Naifeh returned to San Francisco in November 1951. From early March 1952 to July, she was engaged in training exercises off the West Coast. In early July, the destroyer escort sailed from San Diego for Korea to rejoin Task Force 95, Blockade and Escort Group. Naifeh was assigned to the northeast coast of Korea in the Songjin-Chongjin area. Here she fired on enemy shore positions, railroads, and industrial targets.
Once bracketed by enemy shore fire, she successfully maneuvered out of range. With other assignments, she aided Republic of Korea Navy torpedo boats in interdiction missions against enemy supply lines. In late fall, Naifeh was flagship of the Wonsan Element Commander, protecting United States and Korean minesweepers and firing on shore targets. When USS Lewis was hit by artillery fire, Naifeh provided protective counter-battery fire as she laid a smokescreen to cover her withdrawal. In addition to blockade duty, the destroyer escort fired on North Korean supply movements in the Wonsan area. She returned to San Diego in December 1952.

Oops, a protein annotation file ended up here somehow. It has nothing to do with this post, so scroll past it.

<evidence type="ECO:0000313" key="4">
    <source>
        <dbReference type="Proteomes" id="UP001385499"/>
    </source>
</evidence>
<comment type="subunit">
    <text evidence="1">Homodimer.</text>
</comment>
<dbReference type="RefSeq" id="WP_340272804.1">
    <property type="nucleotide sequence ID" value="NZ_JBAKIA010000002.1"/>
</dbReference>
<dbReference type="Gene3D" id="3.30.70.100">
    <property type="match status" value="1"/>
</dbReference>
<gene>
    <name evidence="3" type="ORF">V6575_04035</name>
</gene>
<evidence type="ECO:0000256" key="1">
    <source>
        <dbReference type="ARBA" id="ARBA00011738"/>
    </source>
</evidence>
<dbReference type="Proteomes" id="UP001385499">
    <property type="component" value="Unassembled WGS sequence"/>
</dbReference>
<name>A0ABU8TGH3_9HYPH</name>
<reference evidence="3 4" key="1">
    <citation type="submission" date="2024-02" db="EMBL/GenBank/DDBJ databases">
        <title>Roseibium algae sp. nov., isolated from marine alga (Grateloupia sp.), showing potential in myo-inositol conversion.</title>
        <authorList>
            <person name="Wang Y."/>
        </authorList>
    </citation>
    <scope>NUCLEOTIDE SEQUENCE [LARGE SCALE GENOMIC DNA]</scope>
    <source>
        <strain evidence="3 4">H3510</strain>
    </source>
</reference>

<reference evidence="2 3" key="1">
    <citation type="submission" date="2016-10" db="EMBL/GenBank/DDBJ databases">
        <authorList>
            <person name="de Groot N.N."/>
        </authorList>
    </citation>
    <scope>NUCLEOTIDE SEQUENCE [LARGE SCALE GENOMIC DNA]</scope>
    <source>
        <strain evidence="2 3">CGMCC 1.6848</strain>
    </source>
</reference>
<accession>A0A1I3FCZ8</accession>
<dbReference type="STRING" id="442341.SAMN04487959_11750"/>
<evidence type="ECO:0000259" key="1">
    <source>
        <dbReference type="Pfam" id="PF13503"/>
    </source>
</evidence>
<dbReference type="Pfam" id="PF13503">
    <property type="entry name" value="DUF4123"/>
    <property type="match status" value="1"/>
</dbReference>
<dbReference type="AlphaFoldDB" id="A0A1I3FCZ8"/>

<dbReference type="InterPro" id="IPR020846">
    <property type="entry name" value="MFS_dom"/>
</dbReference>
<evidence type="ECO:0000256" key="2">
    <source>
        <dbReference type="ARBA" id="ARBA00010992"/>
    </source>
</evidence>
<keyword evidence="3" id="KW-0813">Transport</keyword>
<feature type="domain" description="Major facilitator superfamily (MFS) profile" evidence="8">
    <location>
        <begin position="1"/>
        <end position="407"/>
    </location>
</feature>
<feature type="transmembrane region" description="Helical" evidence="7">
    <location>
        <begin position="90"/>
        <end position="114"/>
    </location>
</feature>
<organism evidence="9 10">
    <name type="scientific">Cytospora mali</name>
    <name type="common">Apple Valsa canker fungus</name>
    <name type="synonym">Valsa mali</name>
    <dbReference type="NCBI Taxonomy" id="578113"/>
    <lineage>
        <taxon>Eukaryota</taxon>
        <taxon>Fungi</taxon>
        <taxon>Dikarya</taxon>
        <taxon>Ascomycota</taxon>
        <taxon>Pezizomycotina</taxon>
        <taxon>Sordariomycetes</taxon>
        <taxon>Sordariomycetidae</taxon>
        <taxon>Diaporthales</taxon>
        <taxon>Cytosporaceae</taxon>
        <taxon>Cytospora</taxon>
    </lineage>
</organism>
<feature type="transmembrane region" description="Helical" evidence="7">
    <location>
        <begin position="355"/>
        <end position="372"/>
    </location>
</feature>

Naifeh again deployed to WestPac in mid-November 1953, operating off Japan, Okinawa, and Taiwan. May 1954 was spent with Marines conducting landing exercises off Pusan, Korea. She left Sasebo on 7 June 1954, arriving at San Diego on 26 June for a summer in operational training off the West Coast, highlighted by PACTRAEX and a visit to Seattle, Washington. Naifeh left San Diego on 21 November, arriving at Yokosuka on 9 December for patrol duty off the eastern coast of Korea and anti-submarine training. She assisted in the evacuation of the Tachen Islands in late January and February 1955, and returned to San Diego on 1 June.